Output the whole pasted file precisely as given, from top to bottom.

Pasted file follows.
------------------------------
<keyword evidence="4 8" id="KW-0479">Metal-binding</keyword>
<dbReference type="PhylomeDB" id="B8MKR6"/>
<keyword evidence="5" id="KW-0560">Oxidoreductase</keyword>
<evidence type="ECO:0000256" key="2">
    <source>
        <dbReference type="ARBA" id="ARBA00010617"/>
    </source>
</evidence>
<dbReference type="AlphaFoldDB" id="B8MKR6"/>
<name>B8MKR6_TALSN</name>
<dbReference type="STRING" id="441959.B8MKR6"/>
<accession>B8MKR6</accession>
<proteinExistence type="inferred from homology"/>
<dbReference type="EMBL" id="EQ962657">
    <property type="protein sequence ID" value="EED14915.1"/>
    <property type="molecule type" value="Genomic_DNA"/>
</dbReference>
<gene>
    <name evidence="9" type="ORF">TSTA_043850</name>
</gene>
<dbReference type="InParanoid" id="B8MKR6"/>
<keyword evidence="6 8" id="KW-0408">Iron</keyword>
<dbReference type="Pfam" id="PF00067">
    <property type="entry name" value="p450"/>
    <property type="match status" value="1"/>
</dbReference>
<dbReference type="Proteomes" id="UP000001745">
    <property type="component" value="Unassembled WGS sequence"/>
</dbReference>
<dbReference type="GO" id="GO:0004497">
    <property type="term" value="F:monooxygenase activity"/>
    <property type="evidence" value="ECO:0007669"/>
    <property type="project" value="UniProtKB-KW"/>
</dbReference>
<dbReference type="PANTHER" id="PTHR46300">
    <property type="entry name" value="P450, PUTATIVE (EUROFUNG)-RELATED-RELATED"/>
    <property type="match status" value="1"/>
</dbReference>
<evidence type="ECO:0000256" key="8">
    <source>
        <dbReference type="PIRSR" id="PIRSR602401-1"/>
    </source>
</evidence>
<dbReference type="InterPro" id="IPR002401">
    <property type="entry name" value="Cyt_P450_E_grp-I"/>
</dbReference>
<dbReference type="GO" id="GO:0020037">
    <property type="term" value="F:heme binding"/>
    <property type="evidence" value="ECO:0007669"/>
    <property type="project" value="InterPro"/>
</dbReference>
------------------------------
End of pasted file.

<keyword evidence="4 8" id="KW-0479">Metal-binding</keyword>
<dbReference type="PhylomeDB" id="B8MKR6"/>
<keyword evidence="5" id="KW-0560">Oxidoreductase</keyword>
<evidence type="ECO:0000256" key="2">
    <source>
        <dbReference type="ARBA" id="ARBA00010617"/>
    </source>
</evidence>
<dbReference type="AlphaFoldDB" id="B8MKR6"/>
<name>B8MKR6_TALSN</name>
<dbReference type="STRING" id="441959.B8MKR6"/>
<accession>B8MKR6</accession>
<proteinExistence type="inferred from homology"/>
<dbReference type="EMBL" id="EQ962657">
    <property type="protein sequence ID" value="EED14915.1"/>
    <property type="molecule type" value="Genomic_DNA"/>
</dbReference>
<gene>
    <name evidence="9" type="ORF">TSTA_043850</name>
</gene>
<dbReference type="InParanoid" id="B8MKR6"/>
<keyword evidence="6 8" id="KW-0408">Iron</keyword>
<dbReference type="Pfam" id="PF00067">
    <property type="entry name" value="p450"/>
    <property type="match status" value="1"/>
</dbReference>
<dbReference type="Proteomes" id="UP000001745">
    <property type="component" value="Unassembled WGS sequence"/>
</dbReference>
<dbReference type="GO" id="GO:0004497">
    <property type="term" value="F:monooxygenase activity"/>
    <property type="evidence" value="ECO:0007669"/>
    <property type="project" value="UniProtKB-KW"/>
</dbReference>
<dbReference type="PANTHER" id="PTHR46300">
    <property type="entry name" value="P450, PUTATIVE (EUROFUNG)-RELATED-RELATED"/>
    <property type="match status" value="1"/>
</dbReference>
<evidence type="ECO:0000256" key="8">
    <source>
        <dbReference type="PIRSR" id="PIRSR602401-1"/>
    </source>
</evidence>
<dbReference type="InterPro" id="IPR002401">
    <property type="entry name" value="Cyt_P450_E_grp-I"/>
</dbReference>
<dbReference type="GO" id="GO:0020037">
    <property type="term" value="F:heme binding"/>
    <property type="evidence" value="ECO:0007669"/>
    <property type="project" value="InterPro"/>
</dbReference>